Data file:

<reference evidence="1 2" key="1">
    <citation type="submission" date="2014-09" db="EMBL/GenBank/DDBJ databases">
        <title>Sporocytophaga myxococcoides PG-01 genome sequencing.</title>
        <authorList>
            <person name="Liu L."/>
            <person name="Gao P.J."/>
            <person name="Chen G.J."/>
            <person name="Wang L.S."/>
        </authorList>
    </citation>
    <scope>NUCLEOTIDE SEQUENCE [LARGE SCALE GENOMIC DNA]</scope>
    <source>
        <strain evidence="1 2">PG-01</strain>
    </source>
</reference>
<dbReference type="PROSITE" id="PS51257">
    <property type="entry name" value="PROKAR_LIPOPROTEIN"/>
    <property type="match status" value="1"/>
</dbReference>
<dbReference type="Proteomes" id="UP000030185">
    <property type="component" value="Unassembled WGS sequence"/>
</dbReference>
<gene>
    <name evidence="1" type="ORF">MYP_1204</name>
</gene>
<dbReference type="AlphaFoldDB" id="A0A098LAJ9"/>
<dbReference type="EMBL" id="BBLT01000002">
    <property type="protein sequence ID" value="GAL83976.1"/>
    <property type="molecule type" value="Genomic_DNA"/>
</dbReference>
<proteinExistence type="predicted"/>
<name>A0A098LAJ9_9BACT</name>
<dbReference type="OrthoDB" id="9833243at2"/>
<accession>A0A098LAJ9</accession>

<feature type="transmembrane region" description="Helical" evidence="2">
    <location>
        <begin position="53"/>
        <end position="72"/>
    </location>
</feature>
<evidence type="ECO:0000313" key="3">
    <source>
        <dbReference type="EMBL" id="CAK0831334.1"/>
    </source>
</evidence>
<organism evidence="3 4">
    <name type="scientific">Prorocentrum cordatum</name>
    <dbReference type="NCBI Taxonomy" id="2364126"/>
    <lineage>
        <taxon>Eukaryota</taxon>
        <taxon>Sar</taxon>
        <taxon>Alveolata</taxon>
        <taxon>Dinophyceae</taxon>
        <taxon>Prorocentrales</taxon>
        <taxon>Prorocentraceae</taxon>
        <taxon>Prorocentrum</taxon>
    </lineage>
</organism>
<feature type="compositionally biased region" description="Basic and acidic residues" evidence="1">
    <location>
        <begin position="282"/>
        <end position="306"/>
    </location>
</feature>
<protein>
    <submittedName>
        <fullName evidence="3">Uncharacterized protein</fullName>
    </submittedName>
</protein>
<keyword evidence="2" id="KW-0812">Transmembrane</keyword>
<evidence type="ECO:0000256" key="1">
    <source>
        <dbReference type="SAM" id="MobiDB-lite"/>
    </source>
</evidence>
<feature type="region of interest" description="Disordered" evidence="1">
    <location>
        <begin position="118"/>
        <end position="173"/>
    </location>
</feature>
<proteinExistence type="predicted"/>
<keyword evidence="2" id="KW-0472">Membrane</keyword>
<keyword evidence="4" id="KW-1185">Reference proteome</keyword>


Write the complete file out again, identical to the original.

<reference evidence="1 2" key="1">
    <citation type="submission" date="2014-09" db="EMBL/GenBank/DDBJ databases">
        <title>Sporocytophaga myxococcoides PG-01 genome sequencing.</title>
        <authorList>
            <person name="Liu L."/>
            <person name="Gao P.J."/>
            <person name="Chen G.J."/>
            <person name="Wang L.S."/>
        </authorList>
    </citation>
    <scope>NUCLEOTIDE SEQUENCE [LARGE SCALE GENOMIC DNA]</scope>
    <source>
        <strain evidence="1 2">PG-01</strain>
    </source>
</reference>
<dbReference type="PROSITE" id="PS51257">
    <property type="entry name" value="PROKAR_LIPOPROTEIN"/>
    <property type="match status" value="1"/>
</dbReference>
<dbReference type="Proteomes" id="UP000030185">
    <property type="component" value="Unassembled WGS sequence"/>
</dbReference>
<gene>
    <name evidence="1" type="ORF">MYP_1204</name>
</gene>
<dbReference type="AlphaFoldDB" id="A0A098LAJ9"/>
<dbReference type="EMBL" id="BBLT01000002">
    <property type="protein sequence ID" value="GAL83976.1"/>
    <property type="molecule type" value="Genomic_DNA"/>
</dbReference>
<proteinExistence type="predicted"/>
<name>A0A098LAJ9_9BACT</name>
<dbReference type="OrthoDB" id="9833243at2"/>
<accession>A0A098LAJ9</accession>

<feature type="transmembrane region" description="Helical" evidence="2">
    <location>
        <begin position="53"/>
        <end position="72"/>
    </location>
</feature>
<evidence type="ECO:0000313" key="3">
    <source>
        <dbReference type="EMBL" id="CAK0831334.1"/>
    </source>
</evidence>
<organism evidence="3 4">
    <name type="scientific">Prorocentrum cordatum</name>
    <dbReference type="NCBI Taxonomy" id="2364126"/>
    <lineage>
        <taxon>Eukaryota</taxon>
        <taxon>Sar</taxon>
        <taxon>Alveolata</taxon>
        <taxon>Dinophyceae</taxon>
        <taxon>Prorocentrales</taxon>
        <taxon>Prorocentraceae</taxon>
        <taxon>Prorocentrum</taxon>
    </lineage>
</organism>
<feature type="compositionally biased region" description="Basic and acidic residues" evidence="1">
    <location>
        <begin position="282"/>
        <end position="306"/>
    </location>
</feature>
<protein>
    <submittedName>
        <fullName evidence="3">Uncharacterized protein</fullName>
    </submittedName>
</protein>
<keyword evidence="2" id="KW-0812">Transmembrane</keyword>
<evidence type="ECO:0000256" key="1">
    <source>
        <dbReference type="SAM" id="MobiDB-lite"/>
    </source>
</evidence>
<feature type="region of interest" description="Disordered" evidence="1">
    <location>
        <begin position="118"/>
        <end position="173"/>
    </location>
</feature>
<proteinExistence type="predicted"/>
<keyword evidence="2" id="KW-0472">Membrane</keyword>
<keyword evidence="4" id="KW-1185">Reference proteome</keyword>